The principles that rule this blog

Principles that will govern my thoughts as I express them here (from my opening statement):

  • Freedom of the individual should be as total as possible, limited only by the fact that nobody should be free to cause physical injury to another, or to deprive another person of his freedoms.
  • Government is necessary primarily to provide those services that private enterprise won't, or won't at a price that people can afford.
  • No person has a right to have his own beliefs on religious, moral, political, or other controversial issues imposed on others who do not share those beliefs.

I believe that Abraham Lincoln expressed it very well:

“The legitimate object of government is to do for a community of people whatever they need to have done, but cannot do, at all, or cannot
so well do, for themselves — in their separate, individual capacities.”

Comments will be invited, and I will attempt to reply to any comments that are offered in a serious and non-abusive manner. However, I will not tolerate abusive or profane language (my reasoning is that this is my blog, and so I can control it; I wouldn't interfere with your using such language on your own!)

If anyone finds an opinion that I express to be contrary to my principles, they are welcome to point this out. I hope that I can make a rational case for my comments. Because, in fact, one label I'll happily accept is rationalist.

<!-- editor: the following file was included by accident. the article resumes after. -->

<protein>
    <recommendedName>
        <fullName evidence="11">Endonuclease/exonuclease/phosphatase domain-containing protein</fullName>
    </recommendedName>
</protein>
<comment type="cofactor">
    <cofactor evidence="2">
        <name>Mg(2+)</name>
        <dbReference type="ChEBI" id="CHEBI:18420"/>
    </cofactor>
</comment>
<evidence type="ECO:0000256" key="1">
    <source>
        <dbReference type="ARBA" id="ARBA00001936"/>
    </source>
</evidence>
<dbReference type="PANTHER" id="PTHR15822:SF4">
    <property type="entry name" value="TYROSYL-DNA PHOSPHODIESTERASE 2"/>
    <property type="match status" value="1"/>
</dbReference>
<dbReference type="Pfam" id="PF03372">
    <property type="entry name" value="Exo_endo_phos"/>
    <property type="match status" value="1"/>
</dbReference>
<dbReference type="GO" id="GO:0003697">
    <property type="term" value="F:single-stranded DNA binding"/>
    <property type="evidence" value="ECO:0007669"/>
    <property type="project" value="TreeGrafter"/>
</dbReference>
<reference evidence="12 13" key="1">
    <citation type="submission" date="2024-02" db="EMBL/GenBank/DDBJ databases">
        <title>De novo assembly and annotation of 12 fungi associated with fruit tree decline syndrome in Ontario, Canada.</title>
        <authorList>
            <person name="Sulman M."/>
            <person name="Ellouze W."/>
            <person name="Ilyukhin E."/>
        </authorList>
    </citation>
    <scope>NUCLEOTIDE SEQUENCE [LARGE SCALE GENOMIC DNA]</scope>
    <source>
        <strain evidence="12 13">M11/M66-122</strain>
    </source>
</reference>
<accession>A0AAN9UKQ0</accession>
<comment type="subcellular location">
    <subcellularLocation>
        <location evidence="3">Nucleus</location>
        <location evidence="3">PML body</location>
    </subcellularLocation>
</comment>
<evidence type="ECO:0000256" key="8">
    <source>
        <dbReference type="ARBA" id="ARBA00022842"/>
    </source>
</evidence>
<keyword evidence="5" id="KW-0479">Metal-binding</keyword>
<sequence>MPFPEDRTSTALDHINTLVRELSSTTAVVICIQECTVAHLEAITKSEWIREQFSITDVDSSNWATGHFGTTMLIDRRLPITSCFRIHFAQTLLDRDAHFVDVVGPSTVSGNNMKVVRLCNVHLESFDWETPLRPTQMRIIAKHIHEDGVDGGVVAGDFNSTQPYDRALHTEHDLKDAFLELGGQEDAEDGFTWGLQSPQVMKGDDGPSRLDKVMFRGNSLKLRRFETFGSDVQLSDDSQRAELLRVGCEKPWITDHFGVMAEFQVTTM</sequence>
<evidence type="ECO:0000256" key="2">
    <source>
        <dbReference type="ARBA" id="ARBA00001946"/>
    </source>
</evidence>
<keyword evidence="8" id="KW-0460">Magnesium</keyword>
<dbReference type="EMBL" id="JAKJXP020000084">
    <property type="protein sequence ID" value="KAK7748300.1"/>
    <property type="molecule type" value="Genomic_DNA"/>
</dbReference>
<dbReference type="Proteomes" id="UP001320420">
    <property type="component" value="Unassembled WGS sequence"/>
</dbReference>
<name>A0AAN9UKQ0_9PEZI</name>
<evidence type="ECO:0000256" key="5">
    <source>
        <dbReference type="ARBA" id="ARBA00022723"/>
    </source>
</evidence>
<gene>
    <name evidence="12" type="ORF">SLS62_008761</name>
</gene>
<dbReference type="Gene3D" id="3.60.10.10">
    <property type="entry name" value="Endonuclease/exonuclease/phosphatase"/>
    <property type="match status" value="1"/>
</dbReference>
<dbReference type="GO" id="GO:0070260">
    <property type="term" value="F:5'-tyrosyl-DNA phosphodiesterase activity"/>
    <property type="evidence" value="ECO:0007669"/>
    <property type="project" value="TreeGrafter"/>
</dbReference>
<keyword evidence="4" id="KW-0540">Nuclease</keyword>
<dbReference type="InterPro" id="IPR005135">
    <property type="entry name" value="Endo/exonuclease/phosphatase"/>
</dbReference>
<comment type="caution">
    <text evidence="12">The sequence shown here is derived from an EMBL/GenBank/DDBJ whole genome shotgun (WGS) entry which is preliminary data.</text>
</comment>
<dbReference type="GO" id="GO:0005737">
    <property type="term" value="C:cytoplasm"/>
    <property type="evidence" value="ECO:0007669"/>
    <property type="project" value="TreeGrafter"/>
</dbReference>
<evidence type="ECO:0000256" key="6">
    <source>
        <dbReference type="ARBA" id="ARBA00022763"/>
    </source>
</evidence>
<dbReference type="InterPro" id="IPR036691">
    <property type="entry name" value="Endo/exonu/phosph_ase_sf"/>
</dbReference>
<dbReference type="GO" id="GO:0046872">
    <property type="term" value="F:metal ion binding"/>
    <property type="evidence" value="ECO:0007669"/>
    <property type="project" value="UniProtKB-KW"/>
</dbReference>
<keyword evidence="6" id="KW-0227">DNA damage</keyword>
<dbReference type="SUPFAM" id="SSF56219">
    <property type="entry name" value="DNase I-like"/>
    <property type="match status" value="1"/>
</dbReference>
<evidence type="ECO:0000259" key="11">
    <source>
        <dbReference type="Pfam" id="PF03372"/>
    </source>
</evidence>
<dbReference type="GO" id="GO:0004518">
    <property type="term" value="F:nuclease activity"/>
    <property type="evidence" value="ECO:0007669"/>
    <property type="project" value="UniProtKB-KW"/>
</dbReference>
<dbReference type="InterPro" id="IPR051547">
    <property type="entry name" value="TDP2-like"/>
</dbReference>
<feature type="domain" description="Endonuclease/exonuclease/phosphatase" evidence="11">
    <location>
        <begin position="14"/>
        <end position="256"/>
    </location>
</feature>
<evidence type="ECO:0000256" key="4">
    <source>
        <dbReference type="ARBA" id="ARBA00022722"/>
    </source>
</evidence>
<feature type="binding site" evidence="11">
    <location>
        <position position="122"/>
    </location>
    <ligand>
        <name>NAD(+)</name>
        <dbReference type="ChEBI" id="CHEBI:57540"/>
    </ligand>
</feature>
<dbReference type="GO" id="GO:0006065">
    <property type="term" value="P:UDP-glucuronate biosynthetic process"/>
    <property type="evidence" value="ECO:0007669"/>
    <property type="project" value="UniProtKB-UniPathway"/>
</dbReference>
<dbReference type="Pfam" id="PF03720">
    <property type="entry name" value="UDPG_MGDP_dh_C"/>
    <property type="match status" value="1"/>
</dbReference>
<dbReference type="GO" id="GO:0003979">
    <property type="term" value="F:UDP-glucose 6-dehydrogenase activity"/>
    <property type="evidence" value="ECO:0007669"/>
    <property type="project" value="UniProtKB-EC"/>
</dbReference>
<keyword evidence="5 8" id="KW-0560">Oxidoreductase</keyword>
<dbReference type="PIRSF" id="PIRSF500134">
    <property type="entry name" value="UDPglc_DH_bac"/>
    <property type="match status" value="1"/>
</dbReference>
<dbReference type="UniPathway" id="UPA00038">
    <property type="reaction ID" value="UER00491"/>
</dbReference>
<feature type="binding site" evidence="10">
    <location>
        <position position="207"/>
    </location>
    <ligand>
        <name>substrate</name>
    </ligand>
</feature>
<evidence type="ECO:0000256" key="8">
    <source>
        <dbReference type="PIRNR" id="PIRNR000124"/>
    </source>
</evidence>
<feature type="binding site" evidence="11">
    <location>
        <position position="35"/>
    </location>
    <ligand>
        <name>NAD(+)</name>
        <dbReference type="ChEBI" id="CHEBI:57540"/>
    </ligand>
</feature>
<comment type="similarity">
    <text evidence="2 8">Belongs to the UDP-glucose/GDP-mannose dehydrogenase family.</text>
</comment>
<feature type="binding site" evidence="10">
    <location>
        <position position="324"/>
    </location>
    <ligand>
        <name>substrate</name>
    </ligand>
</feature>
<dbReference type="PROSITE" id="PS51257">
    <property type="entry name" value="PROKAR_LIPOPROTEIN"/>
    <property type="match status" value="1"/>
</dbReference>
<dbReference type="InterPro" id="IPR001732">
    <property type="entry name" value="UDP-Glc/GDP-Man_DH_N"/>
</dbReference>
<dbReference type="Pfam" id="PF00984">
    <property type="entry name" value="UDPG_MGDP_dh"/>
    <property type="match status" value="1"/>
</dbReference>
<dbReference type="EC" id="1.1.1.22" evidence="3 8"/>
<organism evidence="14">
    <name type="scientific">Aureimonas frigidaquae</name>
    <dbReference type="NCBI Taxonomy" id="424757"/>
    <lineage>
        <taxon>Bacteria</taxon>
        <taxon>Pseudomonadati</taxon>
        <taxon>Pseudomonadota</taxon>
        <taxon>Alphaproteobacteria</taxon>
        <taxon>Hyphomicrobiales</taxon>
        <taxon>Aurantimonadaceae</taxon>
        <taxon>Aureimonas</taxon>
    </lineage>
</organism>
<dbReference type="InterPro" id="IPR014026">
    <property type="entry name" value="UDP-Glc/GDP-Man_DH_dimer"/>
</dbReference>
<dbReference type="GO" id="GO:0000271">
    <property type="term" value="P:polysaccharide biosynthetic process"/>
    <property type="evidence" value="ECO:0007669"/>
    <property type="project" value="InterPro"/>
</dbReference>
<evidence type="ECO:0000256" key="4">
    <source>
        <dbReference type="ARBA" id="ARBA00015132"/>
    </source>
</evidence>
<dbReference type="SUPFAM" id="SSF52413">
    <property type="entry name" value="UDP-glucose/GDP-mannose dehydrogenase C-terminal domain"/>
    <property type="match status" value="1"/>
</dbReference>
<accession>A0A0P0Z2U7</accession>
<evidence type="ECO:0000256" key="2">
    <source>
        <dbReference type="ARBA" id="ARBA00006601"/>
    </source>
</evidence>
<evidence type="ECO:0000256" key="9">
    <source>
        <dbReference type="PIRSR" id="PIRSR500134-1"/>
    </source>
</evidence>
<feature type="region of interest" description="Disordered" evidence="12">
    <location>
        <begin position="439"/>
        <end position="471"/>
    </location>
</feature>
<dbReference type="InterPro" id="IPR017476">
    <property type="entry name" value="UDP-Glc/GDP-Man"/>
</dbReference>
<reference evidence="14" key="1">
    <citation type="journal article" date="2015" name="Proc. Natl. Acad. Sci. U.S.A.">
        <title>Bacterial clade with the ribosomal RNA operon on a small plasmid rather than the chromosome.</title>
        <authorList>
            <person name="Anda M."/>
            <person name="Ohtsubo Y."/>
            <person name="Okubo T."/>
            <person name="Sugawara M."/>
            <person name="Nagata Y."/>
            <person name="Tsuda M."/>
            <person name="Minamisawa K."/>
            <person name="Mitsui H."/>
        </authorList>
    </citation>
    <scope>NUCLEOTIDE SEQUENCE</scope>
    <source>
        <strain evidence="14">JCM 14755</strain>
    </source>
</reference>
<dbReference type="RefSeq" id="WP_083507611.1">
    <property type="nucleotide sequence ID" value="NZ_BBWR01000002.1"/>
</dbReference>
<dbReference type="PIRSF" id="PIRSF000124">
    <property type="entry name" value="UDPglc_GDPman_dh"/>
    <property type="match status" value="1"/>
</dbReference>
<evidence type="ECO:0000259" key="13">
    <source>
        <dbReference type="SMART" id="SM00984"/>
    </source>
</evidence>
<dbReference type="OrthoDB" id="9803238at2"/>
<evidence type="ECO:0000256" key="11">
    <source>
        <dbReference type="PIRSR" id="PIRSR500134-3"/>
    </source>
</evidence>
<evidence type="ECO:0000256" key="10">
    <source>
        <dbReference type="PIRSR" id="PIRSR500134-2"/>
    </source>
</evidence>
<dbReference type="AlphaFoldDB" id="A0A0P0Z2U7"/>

Saturday, June 25, 2011

Perhaps people's minds are changing

The New York State Senate passed a gay-marriage bill yesterday. Though the chamber is controlled by Republicans, it was mostly Democratic votes that passed it; four Republicans joined all but one of the Democrats. But it is the first time a Republican-controlled legislative chamber has passed a gay-marriage bill. (See also my posting of May 15, entitled "New York State, conservatives, and gay marriage.")

But the most interesting point in this was a Republican senator representing a Buffalo-area district, Senator Mark J. Grisanti. Although he had campaigned on an anti-gay-marriage platform, the discriminatory features of the current law's permitting only straight couples to marry eventually got to him. He was quoted as saying:

I apologize for those who feel offended. I cannot deny a person, a human being, a taxpayer, a worker, the people of my district and across this state, the State of New York, and those people who make this the great state that it is the same rights that I have with my wife.

Obviously, he gets it. Hopefully, others are going to realize what Sen. Grisanti has.

New York State, unlike California, has no initiative/referendum process. Once the bill is signed by Gov. Cuomo, it will become law in 30 days, and no "Prop. 8" type movement can kill it. So New York is about to become the largest State in the U. S. to permit gay marriage.

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